A wardrobe stylist also fashion stylist is the job title of someone who selects the clothing for published editorial features, print or television advertising campaigns, music videos, concert performances, and any public appearances made by celebrities, models or other public figures. Stylists are often part of a larger creative team assembled by the client, collaborating with the fashion designer, photographer/director, hair stylist and makeup artist to put together a particular look or theme for the specific project. A wardrobe stylist can also be referred to as a fashion stylist, fashion editor, or celebrity stylist. According to one view, "Stylists are the people who push each celebrity to make the best dressed list," and assist with editorial photo shoots.
The job description varies greatly depending on the assignment. Stylists in the editorial and celebrity fields work primarily with designer samples, which are shown during fashion presentations and are lent to members of the fashion press during the 4–6 months before retail sales begin. High-level stylists may collaborate directly with designers to produce custom clothing for celebrity clients or editorials; this is common for celebrity stylists whose clients attend awards shows, and for fashion editors at top magazines. Stylists may also provide services such as personal shopping, restructuring a client's entire wardrobe, reorganizing a client's closet, or other duties relating to the client's personal lifestyle.
A wardrobe stylist is distinct from a costume designer, the person who clothes fictional characters in film, television or theater. A wardrobe stylist is distinct from an image consultant or a color consultant. A person can be a color consultant without knowing basic principles of line or style. An image consultant is an expert in both color and line and may work with business professionals or individuals, as opposed to celebrities in particular.
Wardrobe stylists can be paid in several different ways. Some are paid an hourly wage. Some are paid by the day, which is called a day rate. Editorial assignments tend to pay less money, while advertising campaigns, commercials, or spokesperson campaigns tend to pay the most. Some freelance fashion editors (stylists who work exclusively in producing editorial content) may receive a rate per page in a given publication; fashion editors typically negotiate this rate on a yearly basis, during which time the publication will assign a certain number of project pages to be completed. Stylists may also be paid a flat fee for the length of a project. This procedure is often called a buy out. Some stylists can be put on a monthly retainer, in which they are paid a set fee for a period of time and are on call for the entire time period.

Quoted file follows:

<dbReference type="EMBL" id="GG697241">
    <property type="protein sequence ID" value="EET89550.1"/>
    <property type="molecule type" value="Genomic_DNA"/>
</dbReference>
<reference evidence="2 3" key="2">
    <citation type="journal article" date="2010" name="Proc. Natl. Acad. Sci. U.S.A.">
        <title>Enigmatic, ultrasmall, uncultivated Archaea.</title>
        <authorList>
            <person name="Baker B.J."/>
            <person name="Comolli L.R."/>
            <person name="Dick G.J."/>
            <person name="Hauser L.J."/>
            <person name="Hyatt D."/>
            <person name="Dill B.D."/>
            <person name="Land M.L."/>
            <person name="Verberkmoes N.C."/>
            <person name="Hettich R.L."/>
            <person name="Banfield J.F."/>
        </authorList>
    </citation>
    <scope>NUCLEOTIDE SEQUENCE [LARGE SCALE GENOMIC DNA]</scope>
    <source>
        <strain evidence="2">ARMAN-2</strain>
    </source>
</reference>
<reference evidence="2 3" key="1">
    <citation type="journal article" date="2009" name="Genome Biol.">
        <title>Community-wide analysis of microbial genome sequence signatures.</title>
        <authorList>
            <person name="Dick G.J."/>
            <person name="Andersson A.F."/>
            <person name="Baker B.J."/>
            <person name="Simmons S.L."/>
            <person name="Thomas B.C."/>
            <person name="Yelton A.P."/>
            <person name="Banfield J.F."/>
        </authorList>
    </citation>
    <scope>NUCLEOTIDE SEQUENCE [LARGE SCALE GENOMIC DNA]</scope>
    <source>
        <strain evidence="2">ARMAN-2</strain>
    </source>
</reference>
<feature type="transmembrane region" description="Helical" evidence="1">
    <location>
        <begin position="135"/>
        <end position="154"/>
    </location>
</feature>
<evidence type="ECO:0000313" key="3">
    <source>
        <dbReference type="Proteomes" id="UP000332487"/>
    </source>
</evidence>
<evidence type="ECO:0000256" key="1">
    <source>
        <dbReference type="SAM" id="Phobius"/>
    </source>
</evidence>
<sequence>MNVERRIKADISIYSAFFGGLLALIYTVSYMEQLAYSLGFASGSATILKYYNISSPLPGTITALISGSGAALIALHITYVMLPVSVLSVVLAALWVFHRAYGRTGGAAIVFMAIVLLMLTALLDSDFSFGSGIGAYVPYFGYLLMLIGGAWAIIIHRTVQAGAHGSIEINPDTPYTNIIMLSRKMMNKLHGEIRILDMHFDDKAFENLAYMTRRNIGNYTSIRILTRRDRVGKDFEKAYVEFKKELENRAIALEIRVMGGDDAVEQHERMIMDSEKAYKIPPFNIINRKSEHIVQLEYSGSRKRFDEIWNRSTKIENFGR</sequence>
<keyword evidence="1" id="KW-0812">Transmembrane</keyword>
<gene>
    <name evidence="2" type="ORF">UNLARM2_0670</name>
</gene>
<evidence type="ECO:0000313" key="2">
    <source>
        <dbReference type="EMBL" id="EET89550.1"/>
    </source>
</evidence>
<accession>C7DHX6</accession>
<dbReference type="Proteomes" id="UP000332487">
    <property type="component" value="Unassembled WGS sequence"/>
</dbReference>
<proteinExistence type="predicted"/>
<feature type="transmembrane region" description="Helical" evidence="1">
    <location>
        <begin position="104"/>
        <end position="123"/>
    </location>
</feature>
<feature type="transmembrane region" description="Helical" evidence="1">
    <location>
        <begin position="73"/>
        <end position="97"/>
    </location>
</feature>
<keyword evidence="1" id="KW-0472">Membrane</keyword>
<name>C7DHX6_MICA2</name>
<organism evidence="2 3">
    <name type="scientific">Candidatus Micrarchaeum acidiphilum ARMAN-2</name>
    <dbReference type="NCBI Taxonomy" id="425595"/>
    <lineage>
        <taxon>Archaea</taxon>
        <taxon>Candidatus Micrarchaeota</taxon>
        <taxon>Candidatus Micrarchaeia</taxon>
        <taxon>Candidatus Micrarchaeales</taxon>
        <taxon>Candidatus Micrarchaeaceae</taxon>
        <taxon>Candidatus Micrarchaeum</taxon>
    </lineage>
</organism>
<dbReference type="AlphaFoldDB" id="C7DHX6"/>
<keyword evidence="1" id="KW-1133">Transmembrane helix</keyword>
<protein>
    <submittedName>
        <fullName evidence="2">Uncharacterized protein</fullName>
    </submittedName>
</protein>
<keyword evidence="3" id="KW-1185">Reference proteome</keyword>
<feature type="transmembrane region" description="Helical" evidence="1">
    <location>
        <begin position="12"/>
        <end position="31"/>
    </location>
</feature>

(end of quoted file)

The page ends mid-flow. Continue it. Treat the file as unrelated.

Wardrobe stylists are sometimes represented by agencies that specialize in representing wardrobe stylists, hair stylists and makeup artists. When a wardrobe stylist is represented by an agency, the agency usually books all of their work or assignments for a fee, usually ranging between 10 and 20% of the stylist's fee. The agency ensures that the stylist's needs are met, typically guaranteeing that transportation, travel, and accommodations, all handled before the wardrobe stylist takes an assignment.
Agencies usually expedite the client's payment and make sure that the wardrobe stylist is paid in full within 30 to 60 days of completion of the assignment.
Some schools now offer courses in becoming a wardrobe stylist, but there are no specific educational requirements for the position. Most stylists acquire professional skills and knowledge by assisting other, established stylists, in a system similar to apprenticeship. Stylist assistants are typically hired by the day at a rate between $150 to $350 a day. Assistants' responsibilities can vary greatly depending on the stylist and the assignment. Some are hired only to perform physical labor, such as setting up for a client fitting or returning samples to a press showroom; others may help the stylist with selecting wardrobe options, preparing clients for public events, or any other task needed to complete an assignment. According to one report in Seventeen Magazine, there were no specific education majors helpful for becoming a fashion stylist, but that degrees in fashion design, merchandising, communications, marketing, art history and photography could be helpful, but overall it was helpful to read fashion magazines regularly to develop a "great eye for fashion".
- Camille Banzon (June 15, 2011). "Top 5 celebrity stylists of the fashion world". International Business Times. Retrieved 2012-01-14. "Known for her ultra-glamorous and vixen styling, Elizabeth Sulcer is one of the most successful freelance stylists..."
- "I Want to Be a Stylist!". Seventeen Magazine. Retrieved January 14, 2012. "great eye for fashion! ... degrees that can be really useful in the fashion world are fashion design and/or merchandising, communications, marketing, art history, or photography ... reading your favorite fashion magazines and blogs and keeping up on fashion shows"